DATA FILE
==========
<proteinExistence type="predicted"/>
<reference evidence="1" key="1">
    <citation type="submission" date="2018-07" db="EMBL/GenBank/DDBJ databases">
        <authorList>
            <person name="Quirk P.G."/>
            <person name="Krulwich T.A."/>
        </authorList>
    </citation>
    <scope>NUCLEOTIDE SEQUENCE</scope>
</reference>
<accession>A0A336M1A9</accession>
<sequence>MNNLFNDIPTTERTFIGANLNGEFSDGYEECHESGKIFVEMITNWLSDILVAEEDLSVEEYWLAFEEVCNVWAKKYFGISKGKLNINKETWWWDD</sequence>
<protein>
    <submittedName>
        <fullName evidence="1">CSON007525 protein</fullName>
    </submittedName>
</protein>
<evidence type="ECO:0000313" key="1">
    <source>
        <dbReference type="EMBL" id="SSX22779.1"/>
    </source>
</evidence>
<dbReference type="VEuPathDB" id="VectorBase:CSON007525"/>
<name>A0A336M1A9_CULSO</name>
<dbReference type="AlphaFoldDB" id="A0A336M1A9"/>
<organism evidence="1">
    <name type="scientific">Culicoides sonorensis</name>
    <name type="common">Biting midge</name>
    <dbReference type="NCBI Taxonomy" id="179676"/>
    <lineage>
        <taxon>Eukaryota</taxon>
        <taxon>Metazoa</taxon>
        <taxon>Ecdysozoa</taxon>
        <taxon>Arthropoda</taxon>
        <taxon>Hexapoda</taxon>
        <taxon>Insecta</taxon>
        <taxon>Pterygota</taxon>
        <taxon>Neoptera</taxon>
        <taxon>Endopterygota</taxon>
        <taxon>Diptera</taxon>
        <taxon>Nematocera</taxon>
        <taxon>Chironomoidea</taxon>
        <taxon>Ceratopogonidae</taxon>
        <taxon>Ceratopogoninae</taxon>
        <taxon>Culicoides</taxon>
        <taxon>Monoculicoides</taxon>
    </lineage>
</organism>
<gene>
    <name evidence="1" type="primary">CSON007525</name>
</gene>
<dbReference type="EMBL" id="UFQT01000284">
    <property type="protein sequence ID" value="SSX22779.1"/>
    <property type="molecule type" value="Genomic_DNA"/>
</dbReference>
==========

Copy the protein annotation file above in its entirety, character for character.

<proteinExistence type="predicted"/>
<reference evidence="1" key="1">
    <citation type="submission" date="2018-07" db="EMBL/GenBank/DDBJ databases">
        <authorList>
            <person name="Quirk P.G."/>
            <person name="Krulwich T.A."/>
        </authorList>
    </citation>
    <scope>NUCLEOTIDE SEQUENCE</scope>
</reference>
<accession>A0A336M1A9</accession>
<sequence>MNNLFNDIPTTERTFIGANLNGEFSDGYEECHESGKIFVEMITNWLSDILVAEEDLSVEEYWLAFEEVCNVWAKKYFGISKGKLNINKETWWWDD</sequence>
<protein>
    <submittedName>
        <fullName evidence="1">CSON007525 protein</fullName>
    </submittedName>
</protein>
<evidence type="ECO:0000313" key="1">
    <source>
        <dbReference type="EMBL" id="SSX22779.1"/>
    </source>
</evidence>
<dbReference type="VEuPathDB" id="VectorBase:CSON007525"/>
<name>A0A336M1A9_CULSO</name>
<dbReference type="AlphaFoldDB" id="A0A336M1A9"/>
<organism evidence="1">
    <name type="scientific">Culicoides sonorensis</name>
    <name type="common">Biting midge</name>
    <dbReference type="NCBI Taxonomy" id="179676"/>
    <lineage>
        <taxon>Eukaryota</taxon>
        <taxon>Metazoa</taxon>
        <taxon>Ecdysozoa</taxon>
        <taxon>Arthropoda</taxon>
        <taxon>Hexapoda</taxon>
        <taxon>Insecta</taxon>
        <taxon>Pterygota</taxon>
        <taxon>Neoptera</taxon>
        <taxon>Endopterygota</taxon>
        <taxon>Diptera</taxon>
        <taxon>Nematocera</taxon>
        <taxon>Chironomoidea</taxon>
        <taxon>Ceratopogonidae</taxon>
        <taxon>Ceratopogoninae</taxon>
        <taxon>Culicoides</taxon>
        <taxon>Monoculicoides</taxon>
    </lineage>
</organism>
<gene>
    <name evidence="1" type="primary">CSON007525</name>
</gene>
<dbReference type="EMBL" id="UFQT01000284">
    <property type="protein sequence ID" value="SSX22779.1"/>
    <property type="molecule type" value="Genomic_DNA"/>
</dbReference>